DeMint Cosponsors Amendment to Bar Felons, Members of Terrorist Organizations, Gang Members and Sex Offenders from Legal Immigration Status and Benefits
Today, U.S. Senator Jim DeMint (R-South Carolina) announced that he has joined U.S. Senator John Cornyn (R-Texas), the top Republican on the Judiciary Committee's Immigration, Border Security and Citizenship subcommittee, in sponsoring an amendment to the immigration bill that will close a loophole to deny legal status and immigration benefits to members of terrorist-related organizations, known gang members, sex offenders, alien smugglers who use firearms and felony drunk drivers.
"It's outrageous that this bill was drafted to allow suspected terrorists, gang members and sex offenders to gain legal status," said Senator DeMint. "Just one week ago we were told this was a good bill that should be quickly passed by Congress, but the more we learn about it the worse it looks. Americans expect Congress to make national security our top priority, but we can't do that by allowing criminals and suspected terrorists to remain here legally."
"The question I put to my colleagues is this: Should Congress permanently bar from the U.S. and from receiving any immigration benefit: suspected terrorists, gang members, sex offenders, felony drunk drivers, and other individuals who are a danger to society?," said Senator Cornyn. "I hope that every Senator would answer this question with a positive response."
The amendment by Senators Cornyn and DeMint also closes the loophole in the pending bill that allows legalization of those illegal immigrants who have violated court ordered deportations, or absconders.
"This bill not only rewards those who entered our country illegally, it grants amnesty to those who have defied court orders for deportation," said Senator DeMint. "Our willingness to look the other way has undermined the rule of law for the past twenty years, and this bill repeats that mistake."
"Unlike the first half of my amendment, this is not a technical correction. In other words, the decision to legalize this population of illegal immigrants was not an oversight by those who drafted this compromise' legislation," Senator Cornyn said. "Their decision was that Congress should allow exceptions for individuals who are illegally in the United States in defiance of a court order, as well as those individuals who have previously been deported from the United States pursuant to a court order and have again reentered illegally. I could not agree with this decision and I believe every member of the Senate should make clear where they stand on this matter. Congress has determined that each of these crimes is a felony. The laws are on the books, and we must make sure they are enforced."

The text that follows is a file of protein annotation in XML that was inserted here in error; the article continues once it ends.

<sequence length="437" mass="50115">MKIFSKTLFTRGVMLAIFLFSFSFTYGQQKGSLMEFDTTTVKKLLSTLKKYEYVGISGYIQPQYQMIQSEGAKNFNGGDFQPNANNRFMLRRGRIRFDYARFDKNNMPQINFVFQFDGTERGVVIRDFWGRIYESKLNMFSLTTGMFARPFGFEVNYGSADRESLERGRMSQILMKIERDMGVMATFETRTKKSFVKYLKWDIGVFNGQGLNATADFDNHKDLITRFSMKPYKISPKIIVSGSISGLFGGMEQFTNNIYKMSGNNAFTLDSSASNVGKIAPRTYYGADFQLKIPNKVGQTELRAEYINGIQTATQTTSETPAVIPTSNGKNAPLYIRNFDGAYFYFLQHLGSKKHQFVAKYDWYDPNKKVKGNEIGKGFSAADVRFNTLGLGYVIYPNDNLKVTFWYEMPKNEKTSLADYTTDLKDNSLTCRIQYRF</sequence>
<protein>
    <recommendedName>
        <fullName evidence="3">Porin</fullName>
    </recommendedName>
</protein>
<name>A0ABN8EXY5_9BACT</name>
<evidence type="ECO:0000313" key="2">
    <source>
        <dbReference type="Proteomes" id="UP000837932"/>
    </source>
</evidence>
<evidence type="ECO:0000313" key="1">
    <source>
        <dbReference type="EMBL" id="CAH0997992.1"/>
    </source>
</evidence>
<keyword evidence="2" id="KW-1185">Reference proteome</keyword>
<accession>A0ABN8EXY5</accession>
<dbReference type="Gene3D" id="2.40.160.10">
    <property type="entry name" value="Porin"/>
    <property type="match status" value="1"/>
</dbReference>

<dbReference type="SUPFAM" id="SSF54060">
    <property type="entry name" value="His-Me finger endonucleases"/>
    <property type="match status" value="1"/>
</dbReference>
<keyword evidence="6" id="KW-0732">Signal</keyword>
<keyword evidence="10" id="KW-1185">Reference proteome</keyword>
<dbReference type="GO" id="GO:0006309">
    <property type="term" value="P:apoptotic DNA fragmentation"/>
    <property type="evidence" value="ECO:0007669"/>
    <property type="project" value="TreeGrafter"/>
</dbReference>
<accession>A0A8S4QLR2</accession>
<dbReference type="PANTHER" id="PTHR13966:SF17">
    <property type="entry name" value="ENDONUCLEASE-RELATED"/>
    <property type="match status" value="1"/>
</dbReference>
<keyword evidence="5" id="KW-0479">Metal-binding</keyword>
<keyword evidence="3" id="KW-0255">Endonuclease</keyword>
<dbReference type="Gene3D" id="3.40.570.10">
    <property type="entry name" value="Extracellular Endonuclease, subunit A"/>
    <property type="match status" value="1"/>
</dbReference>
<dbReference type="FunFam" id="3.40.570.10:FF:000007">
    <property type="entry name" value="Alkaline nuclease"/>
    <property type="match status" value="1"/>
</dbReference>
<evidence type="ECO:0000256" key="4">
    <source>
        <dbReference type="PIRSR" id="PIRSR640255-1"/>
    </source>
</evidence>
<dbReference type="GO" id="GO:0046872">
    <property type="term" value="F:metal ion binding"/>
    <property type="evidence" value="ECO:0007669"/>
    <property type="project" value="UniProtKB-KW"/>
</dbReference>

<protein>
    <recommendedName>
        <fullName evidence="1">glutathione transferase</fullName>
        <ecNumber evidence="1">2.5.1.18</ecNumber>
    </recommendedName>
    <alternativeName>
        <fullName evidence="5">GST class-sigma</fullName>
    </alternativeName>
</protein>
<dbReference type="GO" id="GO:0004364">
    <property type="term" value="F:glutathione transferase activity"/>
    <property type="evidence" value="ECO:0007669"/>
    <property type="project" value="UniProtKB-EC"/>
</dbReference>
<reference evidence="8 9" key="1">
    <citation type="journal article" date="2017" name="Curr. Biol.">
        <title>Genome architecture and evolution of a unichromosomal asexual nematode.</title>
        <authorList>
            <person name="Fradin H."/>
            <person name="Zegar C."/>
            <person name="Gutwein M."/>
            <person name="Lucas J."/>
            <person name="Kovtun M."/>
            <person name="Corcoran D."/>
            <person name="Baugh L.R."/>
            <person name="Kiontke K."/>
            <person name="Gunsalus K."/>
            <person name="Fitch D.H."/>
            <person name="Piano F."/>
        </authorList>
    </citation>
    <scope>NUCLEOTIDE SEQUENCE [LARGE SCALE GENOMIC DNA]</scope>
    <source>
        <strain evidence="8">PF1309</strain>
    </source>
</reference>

Below are examples of why the amendment by Senators Cornyn and DeMint is needed:
Current law prohibits U.S. citizens convicted of sex crimes against minors from bringing a relative into this country. But, the bill does not specifically prohibit illegal immigrants - who could be removed from the country because they are sex offenders and failed to register as such - from entering the U.S. or getting legal status such as lawful permanent resident status.
The bill retains a "loophole" in current law that would allow an alien who has been repeatedly convicted of driving while intoxicated to remain in the U.S. and get legal status such as "Z" visa status or a green card.
The bill retains a "loophole" in current law that allows an alien who has committed terrorist acts or belongs to a terrorist organization and has not yet been removed from the U.S. to get legal status. Here is a real-world example of this loophole:
o Last year, Mohammed El Shorbagi pleaded guilty to providing material support to Hamas. His actions, however, would not specifically bar him from becoming a U.S. citizen or getting other immigration benefits because it is not one of the grounds excluded from the definition of good moral character.
Homeland Security Secretary Michael Chertoff said during recent immigration negotiations that illegal immigrants who have defied the U.S. court system do not deserve to be rewarded with legalization.